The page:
Oregon fail: Another ObamaCare co-op collapses https://t.co/8H5D0LvtLS— Ed Morrissey (@EdMorrissey) July 10, 2016
Oregon has long set itself on the leading edge of ObamaCare failure. Their state exchange portal suffered catastrophic failure on launch, and after several months finally gave up entirely. That epic example of government incompetence cost US taxpayers more than $300 million.
At least their co-op lasted longer than those in most other states. In a classic Friday night news dump, the state intervened to shut down its last remaining ObamaCare co-op after the government realized that it had badly misrepresented how much federal funding it would receive.
The Oregon Department of Consumer and Business Services, which regulates insurance, is taking action to shutter the carrier after the Centers for Medicare and Medicaid Services announced last week the CO-OP owes about $900,000 to the federal risk adjustment program, which pays health insurers that take on a disproportionate number of sick enrollees under the Affordable Care Act. The CO-OP expected to receive about $5 million from the program.“The issue was the company badly misestimated the amount it would receive from the program,” DCBS Director Patrick Allen said.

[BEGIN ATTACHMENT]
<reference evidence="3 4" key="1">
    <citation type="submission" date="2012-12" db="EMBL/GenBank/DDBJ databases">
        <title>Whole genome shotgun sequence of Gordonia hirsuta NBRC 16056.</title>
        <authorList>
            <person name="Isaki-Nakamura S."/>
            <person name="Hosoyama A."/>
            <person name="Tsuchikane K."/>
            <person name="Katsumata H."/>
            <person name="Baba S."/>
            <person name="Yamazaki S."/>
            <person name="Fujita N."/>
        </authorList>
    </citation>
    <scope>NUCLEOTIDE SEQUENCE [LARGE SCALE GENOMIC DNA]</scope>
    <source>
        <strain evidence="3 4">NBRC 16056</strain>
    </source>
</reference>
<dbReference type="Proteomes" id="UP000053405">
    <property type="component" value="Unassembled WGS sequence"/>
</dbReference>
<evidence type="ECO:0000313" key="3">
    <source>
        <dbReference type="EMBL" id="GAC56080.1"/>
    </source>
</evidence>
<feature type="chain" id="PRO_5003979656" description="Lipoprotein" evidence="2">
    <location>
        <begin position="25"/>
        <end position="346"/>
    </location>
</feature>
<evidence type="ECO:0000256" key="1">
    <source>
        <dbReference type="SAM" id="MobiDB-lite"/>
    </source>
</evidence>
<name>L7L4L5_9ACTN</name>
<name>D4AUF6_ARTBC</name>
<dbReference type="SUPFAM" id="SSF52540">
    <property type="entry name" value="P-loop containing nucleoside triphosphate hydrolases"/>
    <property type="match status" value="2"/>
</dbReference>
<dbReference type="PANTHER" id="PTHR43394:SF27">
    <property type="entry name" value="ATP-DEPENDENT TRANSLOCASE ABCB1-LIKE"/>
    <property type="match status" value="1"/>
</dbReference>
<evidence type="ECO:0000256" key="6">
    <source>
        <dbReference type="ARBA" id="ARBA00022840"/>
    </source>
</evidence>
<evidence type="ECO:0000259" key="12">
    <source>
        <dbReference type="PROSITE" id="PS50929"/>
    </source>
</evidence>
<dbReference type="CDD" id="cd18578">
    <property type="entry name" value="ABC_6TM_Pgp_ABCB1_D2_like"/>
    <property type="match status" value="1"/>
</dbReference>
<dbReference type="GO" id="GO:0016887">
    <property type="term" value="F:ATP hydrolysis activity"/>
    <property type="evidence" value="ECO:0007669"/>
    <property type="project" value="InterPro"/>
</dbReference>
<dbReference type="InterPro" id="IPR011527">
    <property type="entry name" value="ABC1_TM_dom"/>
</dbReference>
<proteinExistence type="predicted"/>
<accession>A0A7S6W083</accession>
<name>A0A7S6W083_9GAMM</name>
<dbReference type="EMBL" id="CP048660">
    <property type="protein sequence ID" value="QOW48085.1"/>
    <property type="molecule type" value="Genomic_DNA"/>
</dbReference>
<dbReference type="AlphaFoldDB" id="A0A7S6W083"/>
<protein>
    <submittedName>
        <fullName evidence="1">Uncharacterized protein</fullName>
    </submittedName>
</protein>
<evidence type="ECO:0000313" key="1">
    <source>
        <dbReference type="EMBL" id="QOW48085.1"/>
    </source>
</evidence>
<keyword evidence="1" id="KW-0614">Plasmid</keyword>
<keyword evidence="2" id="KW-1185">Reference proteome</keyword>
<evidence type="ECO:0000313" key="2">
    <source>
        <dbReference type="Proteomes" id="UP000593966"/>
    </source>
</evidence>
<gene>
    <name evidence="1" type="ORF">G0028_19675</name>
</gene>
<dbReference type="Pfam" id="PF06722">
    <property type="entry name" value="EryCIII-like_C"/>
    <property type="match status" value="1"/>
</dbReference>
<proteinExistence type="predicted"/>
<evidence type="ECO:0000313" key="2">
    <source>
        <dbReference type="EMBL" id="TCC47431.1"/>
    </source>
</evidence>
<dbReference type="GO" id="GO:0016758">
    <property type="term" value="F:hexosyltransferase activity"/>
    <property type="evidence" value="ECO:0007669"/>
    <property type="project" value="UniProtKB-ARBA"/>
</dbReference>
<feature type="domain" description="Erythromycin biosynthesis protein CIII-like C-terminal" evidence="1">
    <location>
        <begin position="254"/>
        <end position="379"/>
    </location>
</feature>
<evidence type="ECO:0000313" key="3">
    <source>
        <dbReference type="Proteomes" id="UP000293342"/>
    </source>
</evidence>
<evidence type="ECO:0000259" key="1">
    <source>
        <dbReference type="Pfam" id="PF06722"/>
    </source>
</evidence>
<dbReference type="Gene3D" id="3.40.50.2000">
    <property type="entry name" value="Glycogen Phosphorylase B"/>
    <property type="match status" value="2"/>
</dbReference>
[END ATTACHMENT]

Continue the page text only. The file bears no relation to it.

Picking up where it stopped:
That’s curious in and of itself. Supposedly, the co-ops exist to specifically address that contingent of sick enrollees. That report suggests that the co-op had a healthier than average risk pool in the ObamaCare system; otherwise, it would be a net recipient in the risk-adjustment program, not a net contributor. Even with that, the government-backed co-op still couldn’t make the ObamaCare model work...